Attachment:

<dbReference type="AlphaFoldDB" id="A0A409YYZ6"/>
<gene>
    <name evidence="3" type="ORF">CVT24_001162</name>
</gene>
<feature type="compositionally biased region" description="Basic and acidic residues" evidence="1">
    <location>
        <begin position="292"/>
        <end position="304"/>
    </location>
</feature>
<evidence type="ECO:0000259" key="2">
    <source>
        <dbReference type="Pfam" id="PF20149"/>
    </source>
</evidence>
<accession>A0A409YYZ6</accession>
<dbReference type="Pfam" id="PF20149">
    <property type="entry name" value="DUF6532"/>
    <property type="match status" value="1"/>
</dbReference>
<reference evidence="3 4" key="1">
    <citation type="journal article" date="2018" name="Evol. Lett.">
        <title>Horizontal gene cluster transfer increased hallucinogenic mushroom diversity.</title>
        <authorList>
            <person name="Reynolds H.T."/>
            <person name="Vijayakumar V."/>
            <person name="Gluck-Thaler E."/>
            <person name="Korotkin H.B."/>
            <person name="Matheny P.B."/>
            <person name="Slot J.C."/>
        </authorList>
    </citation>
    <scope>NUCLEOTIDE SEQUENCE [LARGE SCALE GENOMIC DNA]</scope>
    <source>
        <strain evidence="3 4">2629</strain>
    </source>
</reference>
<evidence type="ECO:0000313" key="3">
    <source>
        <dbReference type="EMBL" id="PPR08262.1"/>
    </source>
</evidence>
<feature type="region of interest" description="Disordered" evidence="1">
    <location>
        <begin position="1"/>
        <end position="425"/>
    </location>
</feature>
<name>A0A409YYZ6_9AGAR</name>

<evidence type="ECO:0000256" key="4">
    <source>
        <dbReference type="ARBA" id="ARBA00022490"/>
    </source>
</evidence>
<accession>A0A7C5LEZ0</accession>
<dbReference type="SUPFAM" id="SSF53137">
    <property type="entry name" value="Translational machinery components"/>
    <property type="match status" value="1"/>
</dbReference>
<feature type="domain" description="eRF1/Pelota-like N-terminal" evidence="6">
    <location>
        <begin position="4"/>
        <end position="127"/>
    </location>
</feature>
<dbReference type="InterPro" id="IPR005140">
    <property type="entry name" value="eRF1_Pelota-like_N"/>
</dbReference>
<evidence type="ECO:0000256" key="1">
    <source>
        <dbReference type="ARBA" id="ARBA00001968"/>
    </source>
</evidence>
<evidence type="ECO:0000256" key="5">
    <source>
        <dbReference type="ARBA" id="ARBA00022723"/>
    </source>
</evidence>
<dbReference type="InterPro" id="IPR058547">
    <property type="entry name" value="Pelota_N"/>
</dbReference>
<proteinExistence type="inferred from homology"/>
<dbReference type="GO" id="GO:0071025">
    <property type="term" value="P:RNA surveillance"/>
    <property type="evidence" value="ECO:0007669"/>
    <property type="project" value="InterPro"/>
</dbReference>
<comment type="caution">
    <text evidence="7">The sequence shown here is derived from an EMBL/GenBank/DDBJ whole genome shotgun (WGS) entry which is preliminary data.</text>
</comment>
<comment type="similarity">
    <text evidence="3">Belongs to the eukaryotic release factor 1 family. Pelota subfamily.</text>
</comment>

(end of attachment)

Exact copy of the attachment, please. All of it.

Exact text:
<dbReference type="AlphaFoldDB" id="A0A409YYZ6"/>
<gene>
    <name evidence="3" type="ORF">CVT24_001162</name>
</gene>
<feature type="compositionally biased region" description="Basic and acidic residues" evidence="1">
    <location>
        <begin position="292"/>
        <end position="304"/>
    </location>
</feature>
<evidence type="ECO:0000259" key="2">
    <source>
        <dbReference type="Pfam" id="PF20149"/>
    </source>
</evidence>
<accession>A0A409YYZ6</accession>
<dbReference type="Pfam" id="PF20149">
    <property type="entry name" value="DUF6532"/>
    <property type="match status" value="1"/>
</dbReference>
<reference evidence="3 4" key="1">
    <citation type="journal article" date="2018" name="Evol. Lett.">
        <title>Horizontal gene cluster transfer increased hallucinogenic mushroom diversity.</title>
        <authorList>
            <person name="Reynolds H.T."/>
            <person name="Vijayakumar V."/>
            <person name="Gluck-Thaler E."/>
            <person name="Korotkin H.B."/>
            <person name="Matheny P.B."/>
            <person name="Slot J.C."/>
        </authorList>
    </citation>
    <scope>NUCLEOTIDE SEQUENCE [LARGE SCALE GENOMIC DNA]</scope>
    <source>
        <strain evidence="3 4">2629</strain>
    </source>
</reference>
<evidence type="ECO:0000313" key="3">
    <source>
        <dbReference type="EMBL" id="PPR08262.1"/>
    </source>
</evidence>
<feature type="region of interest" description="Disordered" evidence="1">
    <location>
        <begin position="1"/>
        <end position="425"/>
    </location>
</feature>
<name>A0A409YYZ6_9AGAR</name>

<evidence type="ECO:0000256" key="4">
    <source>
        <dbReference type="ARBA" id="ARBA00022490"/>
    </source>
</evidence>
<accession>A0A7C5LEZ0</accession>
<dbReference type="SUPFAM" id="SSF53137">
    <property type="entry name" value="Translational machinery components"/>
    <property type="match status" value="1"/>
</dbReference>
<feature type="domain" description="eRF1/Pelota-like N-terminal" evidence="6">
    <location>
        <begin position="4"/>
        <end position="127"/>
    </location>
</feature>
<dbReference type="InterPro" id="IPR005140">
    <property type="entry name" value="eRF1_Pelota-like_N"/>
</dbReference>
<evidence type="ECO:0000256" key="1">
    <source>
        <dbReference type="ARBA" id="ARBA00001968"/>
    </source>
</evidence>
<evidence type="ECO:0000256" key="5">
    <source>
        <dbReference type="ARBA" id="ARBA00022723"/>
    </source>
</evidence>
<dbReference type="InterPro" id="IPR058547">
    <property type="entry name" value="Pelota_N"/>
</dbReference>
<proteinExistence type="inferred from homology"/>
<dbReference type="GO" id="GO:0071025">
    <property type="term" value="P:RNA surveillance"/>
    <property type="evidence" value="ECO:0007669"/>
    <property type="project" value="InterPro"/>
</dbReference>
<comment type="caution">
    <text evidence="7">The sequence shown here is derived from an EMBL/GenBank/DDBJ whole genome shotgun (WGS) entry which is preliminary data.</text>
</comment>
<comment type="similarity">
    <text evidence="3">Belongs to the eukaryotic release factor 1 family. Pelota subfamily.</text>
</comment>